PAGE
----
1. The protests were sparked over dramatic increases in gasoline prices.

Iranians enjoy some of the cheapest gasoline in the world due to heavy subsidies, but the Iranian government suddenly announced at midnight on Thursday (November 14th) that it would increase gasoline prices, and cut individual rations of subsidized gasoline. Effectively, the cost of subsidized gasoline has increased by 50%, and the price of non-subsidized gasoline will become three times more expensive. The decision was made by the “Supreme Council for Economic Coordination of the Three Branches,” which was formed at the behest of Iran’s Supreme Leader.

    2. Iranian Members of Parliament were angered by not being consulted on the fuel price hike.

Some Iranian MPs have objected to the price increases, saying they were unaware of the decision before it was announced. Some MPs called for Speaker of Parliament Ali Larijani to resign, and some called for the impeachment of President Hassan Rouhani. The “Omid” faction of parliament, formed by Reformist MPs, initially requested a debate on the price hikes be added the Parliament’s agenda, but after Ayatollah Khamenei declared his support for raising gas prices, they withdrew their request. A representative from the city of Buchan also resigned in protest of Parliament’s lack of consultation about raising the gasoline prices.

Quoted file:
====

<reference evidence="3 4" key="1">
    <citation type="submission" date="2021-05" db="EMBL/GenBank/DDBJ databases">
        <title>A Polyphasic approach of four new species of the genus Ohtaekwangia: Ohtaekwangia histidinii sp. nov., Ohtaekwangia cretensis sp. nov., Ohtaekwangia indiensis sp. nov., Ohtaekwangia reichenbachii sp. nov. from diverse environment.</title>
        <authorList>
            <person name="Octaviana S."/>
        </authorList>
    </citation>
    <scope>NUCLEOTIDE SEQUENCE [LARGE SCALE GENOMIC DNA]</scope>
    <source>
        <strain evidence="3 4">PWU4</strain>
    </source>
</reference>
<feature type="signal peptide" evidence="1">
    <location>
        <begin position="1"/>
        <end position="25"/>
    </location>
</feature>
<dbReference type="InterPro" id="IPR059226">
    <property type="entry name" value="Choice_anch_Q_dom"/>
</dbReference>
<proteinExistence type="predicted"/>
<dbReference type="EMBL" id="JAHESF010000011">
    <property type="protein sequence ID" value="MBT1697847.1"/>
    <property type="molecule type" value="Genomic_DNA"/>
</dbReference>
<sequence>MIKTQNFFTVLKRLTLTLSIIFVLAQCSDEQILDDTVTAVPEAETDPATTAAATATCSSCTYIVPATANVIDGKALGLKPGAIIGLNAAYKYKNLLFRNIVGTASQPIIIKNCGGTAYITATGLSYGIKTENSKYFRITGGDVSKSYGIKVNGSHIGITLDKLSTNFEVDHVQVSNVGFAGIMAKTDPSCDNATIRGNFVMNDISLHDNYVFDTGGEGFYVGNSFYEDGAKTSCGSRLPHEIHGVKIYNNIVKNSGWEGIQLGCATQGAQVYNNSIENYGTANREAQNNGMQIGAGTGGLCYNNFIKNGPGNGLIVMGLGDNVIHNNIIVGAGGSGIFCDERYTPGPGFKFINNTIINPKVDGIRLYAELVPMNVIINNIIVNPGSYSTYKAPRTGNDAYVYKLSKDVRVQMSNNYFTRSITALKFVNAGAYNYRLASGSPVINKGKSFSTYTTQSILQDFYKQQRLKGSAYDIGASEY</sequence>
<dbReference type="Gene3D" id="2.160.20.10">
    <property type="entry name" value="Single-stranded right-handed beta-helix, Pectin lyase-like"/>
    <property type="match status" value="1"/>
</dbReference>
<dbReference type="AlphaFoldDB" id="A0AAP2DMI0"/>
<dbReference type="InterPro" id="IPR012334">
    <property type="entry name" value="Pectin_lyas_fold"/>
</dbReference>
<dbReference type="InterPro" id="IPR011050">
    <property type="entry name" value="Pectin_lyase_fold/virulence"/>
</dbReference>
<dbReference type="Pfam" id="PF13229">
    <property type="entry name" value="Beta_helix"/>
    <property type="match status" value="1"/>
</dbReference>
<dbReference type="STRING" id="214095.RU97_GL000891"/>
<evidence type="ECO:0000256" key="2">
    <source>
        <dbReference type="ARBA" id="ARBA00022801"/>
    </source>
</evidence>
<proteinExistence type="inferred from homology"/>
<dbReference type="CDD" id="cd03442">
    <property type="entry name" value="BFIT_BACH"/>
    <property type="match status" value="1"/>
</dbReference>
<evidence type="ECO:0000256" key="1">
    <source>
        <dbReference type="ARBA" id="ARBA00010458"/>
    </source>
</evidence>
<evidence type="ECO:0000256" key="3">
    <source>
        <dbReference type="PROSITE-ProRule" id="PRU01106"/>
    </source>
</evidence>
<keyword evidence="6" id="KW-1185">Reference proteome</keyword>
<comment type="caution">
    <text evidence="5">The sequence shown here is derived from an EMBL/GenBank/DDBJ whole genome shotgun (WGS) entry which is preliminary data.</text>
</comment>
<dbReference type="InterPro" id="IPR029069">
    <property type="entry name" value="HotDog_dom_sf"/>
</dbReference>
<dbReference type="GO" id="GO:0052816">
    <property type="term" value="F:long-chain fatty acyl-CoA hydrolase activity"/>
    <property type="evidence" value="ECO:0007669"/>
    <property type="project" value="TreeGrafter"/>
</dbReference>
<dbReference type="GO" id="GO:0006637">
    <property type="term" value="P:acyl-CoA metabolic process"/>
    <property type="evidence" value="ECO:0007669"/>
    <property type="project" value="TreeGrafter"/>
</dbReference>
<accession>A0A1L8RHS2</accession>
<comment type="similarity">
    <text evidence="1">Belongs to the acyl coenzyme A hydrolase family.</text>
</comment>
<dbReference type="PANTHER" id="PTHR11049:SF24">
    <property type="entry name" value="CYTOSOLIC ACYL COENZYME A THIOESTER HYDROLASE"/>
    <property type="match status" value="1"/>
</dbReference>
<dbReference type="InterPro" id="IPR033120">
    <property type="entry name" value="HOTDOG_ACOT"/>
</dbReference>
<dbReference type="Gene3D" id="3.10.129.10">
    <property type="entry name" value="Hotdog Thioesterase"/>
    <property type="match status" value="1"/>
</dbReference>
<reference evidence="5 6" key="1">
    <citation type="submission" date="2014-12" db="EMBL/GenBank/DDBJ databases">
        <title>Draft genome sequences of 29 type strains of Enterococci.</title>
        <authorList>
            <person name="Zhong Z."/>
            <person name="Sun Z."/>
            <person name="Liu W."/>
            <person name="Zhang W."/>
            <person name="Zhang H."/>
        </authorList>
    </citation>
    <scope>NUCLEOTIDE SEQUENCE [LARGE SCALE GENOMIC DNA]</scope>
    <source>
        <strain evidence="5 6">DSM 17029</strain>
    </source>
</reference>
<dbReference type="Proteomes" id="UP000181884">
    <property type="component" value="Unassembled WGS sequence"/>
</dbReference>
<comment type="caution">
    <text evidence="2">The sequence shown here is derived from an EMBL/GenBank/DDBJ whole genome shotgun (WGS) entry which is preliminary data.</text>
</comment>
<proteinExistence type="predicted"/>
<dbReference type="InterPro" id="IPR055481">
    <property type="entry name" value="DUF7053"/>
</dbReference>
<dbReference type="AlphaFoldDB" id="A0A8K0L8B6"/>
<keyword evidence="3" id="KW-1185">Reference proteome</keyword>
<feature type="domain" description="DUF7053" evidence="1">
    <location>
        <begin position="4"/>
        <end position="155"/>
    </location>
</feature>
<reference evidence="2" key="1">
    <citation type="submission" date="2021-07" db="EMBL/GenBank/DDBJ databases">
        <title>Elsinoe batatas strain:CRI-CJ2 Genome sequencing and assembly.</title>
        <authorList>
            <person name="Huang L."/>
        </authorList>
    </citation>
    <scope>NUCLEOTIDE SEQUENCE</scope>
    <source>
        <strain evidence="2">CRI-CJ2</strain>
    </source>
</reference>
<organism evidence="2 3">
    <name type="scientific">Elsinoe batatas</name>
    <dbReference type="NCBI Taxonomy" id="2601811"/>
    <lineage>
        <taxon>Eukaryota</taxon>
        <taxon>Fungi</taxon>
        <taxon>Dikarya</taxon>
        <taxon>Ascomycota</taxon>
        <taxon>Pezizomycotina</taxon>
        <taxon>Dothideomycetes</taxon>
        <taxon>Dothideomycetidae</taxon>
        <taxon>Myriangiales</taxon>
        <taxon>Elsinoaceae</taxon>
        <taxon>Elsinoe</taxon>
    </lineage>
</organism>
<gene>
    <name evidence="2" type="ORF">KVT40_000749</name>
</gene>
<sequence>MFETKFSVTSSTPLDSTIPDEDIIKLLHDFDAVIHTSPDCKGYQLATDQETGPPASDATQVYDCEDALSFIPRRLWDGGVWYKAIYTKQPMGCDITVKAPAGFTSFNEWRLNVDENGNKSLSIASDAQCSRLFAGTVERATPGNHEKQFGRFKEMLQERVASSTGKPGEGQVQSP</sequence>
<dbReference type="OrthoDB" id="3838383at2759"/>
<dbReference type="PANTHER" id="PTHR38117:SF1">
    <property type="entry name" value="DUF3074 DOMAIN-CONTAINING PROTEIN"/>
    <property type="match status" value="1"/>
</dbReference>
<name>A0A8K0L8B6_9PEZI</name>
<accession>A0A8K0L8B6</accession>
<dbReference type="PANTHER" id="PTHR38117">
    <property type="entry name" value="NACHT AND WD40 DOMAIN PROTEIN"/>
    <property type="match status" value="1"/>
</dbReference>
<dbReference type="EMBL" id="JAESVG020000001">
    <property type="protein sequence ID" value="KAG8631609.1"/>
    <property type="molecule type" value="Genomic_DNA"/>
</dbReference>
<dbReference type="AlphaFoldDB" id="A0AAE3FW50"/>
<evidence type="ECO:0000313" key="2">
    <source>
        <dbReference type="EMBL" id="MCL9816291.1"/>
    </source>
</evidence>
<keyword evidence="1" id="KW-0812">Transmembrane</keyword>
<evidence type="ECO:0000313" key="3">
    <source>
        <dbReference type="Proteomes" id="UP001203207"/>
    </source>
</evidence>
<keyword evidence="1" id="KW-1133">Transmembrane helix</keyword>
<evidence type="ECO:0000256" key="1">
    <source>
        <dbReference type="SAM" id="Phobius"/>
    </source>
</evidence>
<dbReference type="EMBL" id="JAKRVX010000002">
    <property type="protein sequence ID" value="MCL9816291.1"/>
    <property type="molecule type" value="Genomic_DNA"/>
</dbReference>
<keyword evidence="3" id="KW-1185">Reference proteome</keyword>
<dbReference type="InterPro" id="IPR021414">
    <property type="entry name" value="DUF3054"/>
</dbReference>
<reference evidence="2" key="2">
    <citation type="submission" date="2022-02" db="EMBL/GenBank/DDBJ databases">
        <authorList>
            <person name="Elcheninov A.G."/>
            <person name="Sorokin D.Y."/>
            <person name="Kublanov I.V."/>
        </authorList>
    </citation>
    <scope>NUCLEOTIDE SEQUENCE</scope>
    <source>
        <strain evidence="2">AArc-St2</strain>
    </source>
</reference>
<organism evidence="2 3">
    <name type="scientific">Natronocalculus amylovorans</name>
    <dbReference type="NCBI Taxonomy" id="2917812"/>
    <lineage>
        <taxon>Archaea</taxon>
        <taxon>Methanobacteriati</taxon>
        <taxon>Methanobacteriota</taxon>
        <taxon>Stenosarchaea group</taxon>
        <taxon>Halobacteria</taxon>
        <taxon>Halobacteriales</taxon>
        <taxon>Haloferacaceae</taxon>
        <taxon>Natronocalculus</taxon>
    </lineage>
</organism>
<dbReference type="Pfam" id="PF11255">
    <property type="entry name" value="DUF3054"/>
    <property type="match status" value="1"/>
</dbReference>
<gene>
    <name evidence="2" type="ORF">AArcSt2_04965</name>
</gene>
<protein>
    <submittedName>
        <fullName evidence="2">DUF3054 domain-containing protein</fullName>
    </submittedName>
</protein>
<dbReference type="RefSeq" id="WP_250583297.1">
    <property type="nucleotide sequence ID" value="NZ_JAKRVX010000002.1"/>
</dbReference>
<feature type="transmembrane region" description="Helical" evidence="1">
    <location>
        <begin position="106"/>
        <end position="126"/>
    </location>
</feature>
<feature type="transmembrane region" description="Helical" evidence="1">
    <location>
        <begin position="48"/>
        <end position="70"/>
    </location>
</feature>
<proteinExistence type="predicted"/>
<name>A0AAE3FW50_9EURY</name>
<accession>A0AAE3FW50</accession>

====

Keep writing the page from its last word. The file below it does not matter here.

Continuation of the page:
3. Protests have been ongoing since November 16th, and are active in more than 70% of Iranian provinces.

Protests have been held in various cities across the country since Saturday. Following police intervention, the protests quickly turned violent. Iran’s Constitution recognizes the freedom of assembly but the government generally refuses to allow the opposition to practice this right.

While previous political protests have taken place primarily in central metropolises, this time around border provinces and small cities have been involved. Protests have been confirmed in Tabriz, Isfahan, Shiraz, Shariar, Eslamshahr, Kermanshah, Baharestan, Karaj, Sirjan, Marivan, Behbahan, and other cities. Indeed, the governor of Tehran reported protests in more than 70% of Iranian provinces.

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